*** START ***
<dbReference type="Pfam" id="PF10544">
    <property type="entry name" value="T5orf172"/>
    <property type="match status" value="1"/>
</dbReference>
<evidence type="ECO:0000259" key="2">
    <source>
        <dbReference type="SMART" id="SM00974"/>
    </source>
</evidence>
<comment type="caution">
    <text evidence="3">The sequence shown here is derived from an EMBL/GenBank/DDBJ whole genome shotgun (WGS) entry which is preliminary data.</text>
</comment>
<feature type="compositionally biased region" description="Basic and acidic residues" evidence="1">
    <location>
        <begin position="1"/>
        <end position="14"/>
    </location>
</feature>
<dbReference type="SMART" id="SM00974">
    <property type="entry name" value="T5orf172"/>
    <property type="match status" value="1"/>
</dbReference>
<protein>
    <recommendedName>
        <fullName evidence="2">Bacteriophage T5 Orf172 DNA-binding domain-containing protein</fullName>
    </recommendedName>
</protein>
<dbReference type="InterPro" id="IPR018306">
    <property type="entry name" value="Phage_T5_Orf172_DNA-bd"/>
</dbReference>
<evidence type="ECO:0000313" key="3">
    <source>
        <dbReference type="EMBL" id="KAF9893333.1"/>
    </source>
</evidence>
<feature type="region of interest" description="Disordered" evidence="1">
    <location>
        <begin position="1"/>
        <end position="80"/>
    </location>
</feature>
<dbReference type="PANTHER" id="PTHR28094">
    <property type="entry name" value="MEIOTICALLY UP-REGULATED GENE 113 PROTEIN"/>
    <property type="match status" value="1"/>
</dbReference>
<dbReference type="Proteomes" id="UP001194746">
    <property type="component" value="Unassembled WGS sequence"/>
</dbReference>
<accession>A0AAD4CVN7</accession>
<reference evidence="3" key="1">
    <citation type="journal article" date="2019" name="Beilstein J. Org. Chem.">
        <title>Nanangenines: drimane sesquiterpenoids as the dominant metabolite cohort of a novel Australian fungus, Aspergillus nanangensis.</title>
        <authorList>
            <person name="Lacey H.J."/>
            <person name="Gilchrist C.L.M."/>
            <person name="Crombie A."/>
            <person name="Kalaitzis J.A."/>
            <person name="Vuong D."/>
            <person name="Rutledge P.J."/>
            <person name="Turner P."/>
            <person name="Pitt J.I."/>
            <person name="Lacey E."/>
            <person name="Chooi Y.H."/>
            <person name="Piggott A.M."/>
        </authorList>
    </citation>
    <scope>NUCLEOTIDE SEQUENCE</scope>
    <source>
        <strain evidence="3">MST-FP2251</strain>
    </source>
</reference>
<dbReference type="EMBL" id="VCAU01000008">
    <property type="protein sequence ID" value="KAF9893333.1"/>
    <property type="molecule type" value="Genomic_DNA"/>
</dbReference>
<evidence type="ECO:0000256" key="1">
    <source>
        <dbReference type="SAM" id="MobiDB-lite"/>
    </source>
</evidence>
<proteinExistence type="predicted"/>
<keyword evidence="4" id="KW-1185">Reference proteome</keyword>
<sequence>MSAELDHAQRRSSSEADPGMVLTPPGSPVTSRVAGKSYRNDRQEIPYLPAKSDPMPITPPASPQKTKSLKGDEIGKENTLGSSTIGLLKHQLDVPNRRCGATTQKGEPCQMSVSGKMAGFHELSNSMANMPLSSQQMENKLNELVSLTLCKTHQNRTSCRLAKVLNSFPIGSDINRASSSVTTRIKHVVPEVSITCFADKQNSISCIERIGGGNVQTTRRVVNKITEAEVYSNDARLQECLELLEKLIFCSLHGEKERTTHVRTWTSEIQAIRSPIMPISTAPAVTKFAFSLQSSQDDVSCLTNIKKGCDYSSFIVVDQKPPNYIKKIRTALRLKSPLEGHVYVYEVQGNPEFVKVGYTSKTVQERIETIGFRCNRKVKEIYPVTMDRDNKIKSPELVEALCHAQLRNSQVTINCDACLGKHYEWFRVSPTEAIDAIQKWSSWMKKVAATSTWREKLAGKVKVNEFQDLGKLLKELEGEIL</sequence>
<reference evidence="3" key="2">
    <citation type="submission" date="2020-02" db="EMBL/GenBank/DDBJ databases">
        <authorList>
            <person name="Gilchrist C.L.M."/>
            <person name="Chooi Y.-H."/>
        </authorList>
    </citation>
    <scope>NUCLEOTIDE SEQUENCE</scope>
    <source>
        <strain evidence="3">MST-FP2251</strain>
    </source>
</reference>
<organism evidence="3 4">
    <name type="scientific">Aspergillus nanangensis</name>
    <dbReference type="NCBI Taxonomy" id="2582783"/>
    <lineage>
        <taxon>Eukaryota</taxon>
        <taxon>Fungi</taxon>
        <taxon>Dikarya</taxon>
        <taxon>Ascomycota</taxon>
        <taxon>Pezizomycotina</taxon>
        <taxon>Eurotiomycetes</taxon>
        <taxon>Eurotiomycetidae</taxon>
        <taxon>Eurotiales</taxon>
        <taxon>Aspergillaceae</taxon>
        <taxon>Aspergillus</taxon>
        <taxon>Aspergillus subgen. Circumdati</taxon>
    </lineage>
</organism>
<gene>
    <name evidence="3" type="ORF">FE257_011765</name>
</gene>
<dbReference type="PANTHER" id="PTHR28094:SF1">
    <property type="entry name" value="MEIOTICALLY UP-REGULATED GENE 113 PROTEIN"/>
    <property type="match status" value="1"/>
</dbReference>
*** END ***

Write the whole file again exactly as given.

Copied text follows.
<dbReference type="Pfam" id="PF10544">
    <property type="entry name" value="T5orf172"/>
    <property type="match status" value="1"/>
</dbReference>
<evidence type="ECO:0000259" key="2">
    <source>
        <dbReference type="SMART" id="SM00974"/>
    </source>
</evidence>
<comment type="caution">
    <text evidence="3">The sequence shown here is derived from an EMBL/GenBank/DDBJ whole genome shotgun (WGS) entry which is preliminary data.</text>
</comment>
<feature type="compositionally biased region" description="Basic and acidic residues" evidence="1">
    <location>
        <begin position="1"/>
        <end position="14"/>
    </location>
</feature>
<dbReference type="SMART" id="SM00974">
    <property type="entry name" value="T5orf172"/>
    <property type="match status" value="1"/>
</dbReference>
<protein>
    <recommendedName>
        <fullName evidence="2">Bacteriophage T5 Orf172 DNA-binding domain-containing protein</fullName>
    </recommendedName>
</protein>
<dbReference type="InterPro" id="IPR018306">
    <property type="entry name" value="Phage_T5_Orf172_DNA-bd"/>
</dbReference>
<evidence type="ECO:0000313" key="3">
    <source>
        <dbReference type="EMBL" id="KAF9893333.1"/>
    </source>
</evidence>
<feature type="region of interest" description="Disordered" evidence="1">
    <location>
        <begin position="1"/>
        <end position="80"/>
    </location>
</feature>
<dbReference type="PANTHER" id="PTHR28094">
    <property type="entry name" value="MEIOTICALLY UP-REGULATED GENE 113 PROTEIN"/>
    <property type="match status" value="1"/>
</dbReference>
<dbReference type="Proteomes" id="UP001194746">
    <property type="component" value="Unassembled WGS sequence"/>
</dbReference>
<accession>A0AAD4CVN7</accession>
<reference evidence="3" key="1">
    <citation type="journal article" date="2019" name="Beilstein J. Org. Chem.">
        <title>Nanangenines: drimane sesquiterpenoids as the dominant metabolite cohort of a novel Australian fungus, Aspergillus nanangensis.</title>
        <authorList>
            <person name="Lacey H.J."/>
            <person name="Gilchrist C.L.M."/>
            <person name="Crombie A."/>
            <person name="Kalaitzis J.A."/>
            <person name="Vuong D."/>
            <person name="Rutledge P.J."/>
            <person name="Turner P."/>
            <person name="Pitt J.I."/>
            <person name="Lacey E."/>
            <person name="Chooi Y.H."/>
            <person name="Piggott A.M."/>
        </authorList>
    </citation>
    <scope>NUCLEOTIDE SEQUENCE</scope>
    <source>
        <strain evidence="3">MST-FP2251</strain>
    </source>
</reference>
<dbReference type="EMBL" id="VCAU01000008">
    <property type="protein sequence ID" value="KAF9893333.1"/>
    <property type="molecule type" value="Genomic_DNA"/>
</dbReference>
<evidence type="ECO:0000256" key="1">
    <source>
        <dbReference type="SAM" id="MobiDB-lite"/>
    </source>
</evidence>
<proteinExistence type="predicted"/>
<keyword evidence="4" id="KW-1185">Reference proteome</keyword>
<sequence>MSAELDHAQRRSSSEADPGMVLTPPGSPVTSRVAGKSYRNDRQEIPYLPAKSDPMPITPPASPQKTKSLKGDEIGKENTLGSSTIGLLKHQLDVPNRRCGATTQKGEPCQMSVSGKMAGFHELSNSMANMPLSSQQMENKLNELVSLTLCKTHQNRTSCRLAKVLNSFPIGSDINRASSSVTTRIKHVVPEVSITCFADKQNSISCIERIGGGNVQTTRRVVNKITEAEVYSNDARLQECLELLEKLIFCSLHGEKERTTHVRTWTSEIQAIRSPIMPISTAPAVTKFAFSLQSSQDDVSCLTNIKKGCDYSSFIVVDQKPPNYIKKIRTALRLKSPLEGHVYVYEVQGNPEFVKVGYTSKTVQERIETIGFRCNRKVKEIYPVTMDRDNKIKSPELVEALCHAQLRNSQVTINCDACLGKHYEWFRVSPTEAIDAIQKWSSWMKKVAATSTWREKLAGKVKVNEFQDLGKLLKELEGEIL</sequence>
<reference evidence="3" key="2">
    <citation type="submission" date="2020-02" db="EMBL/GenBank/DDBJ databases">
        <authorList>
            <person name="Gilchrist C.L.M."/>
            <person name="Chooi Y.-H."/>
        </authorList>
    </citation>
    <scope>NUCLEOTIDE SEQUENCE</scope>
    <source>
        <strain evidence="3">MST-FP2251</strain>
    </source>
</reference>
<organism evidence="3 4">
    <name type="scientific">Aspergillus nanangensis</name>
    <dbReference type="NCBI Taxonomy" id="2582783"/>
    <lineage>
        <taxon>Eukaryota</taxon>
        <taxon>Fungi</taxon>
        <taxon>Dikarya</taxon>
        <taxon>Ascomycota</taxon>
        <taxon>Pezizomycotina</taxon>
        <taxon>Eurotiomycetes</taxon>
        <taxon>Eurotiomycetidae</taxon>
        <taxon>Eurotiales</taxon>
        <taxon>Aspergillaceae</taxon>
        <taxon>Aspergillus</taxon>
        <taxon>Aspergillus subgen. Circumdati</taxon>
    </lineage>
</organism>
<gene>
    <name evidence="3" type="ORF">FE257_011765</name>
</gene>
<dbReference type="PANTHER" id="PTHR28094:SF1">
    <property type="entry name" value="MEIOTICALLY UP-REGULATED GENE 113 PROTEIN"/>
    <property type="match status" value="1"/>
</dbReference>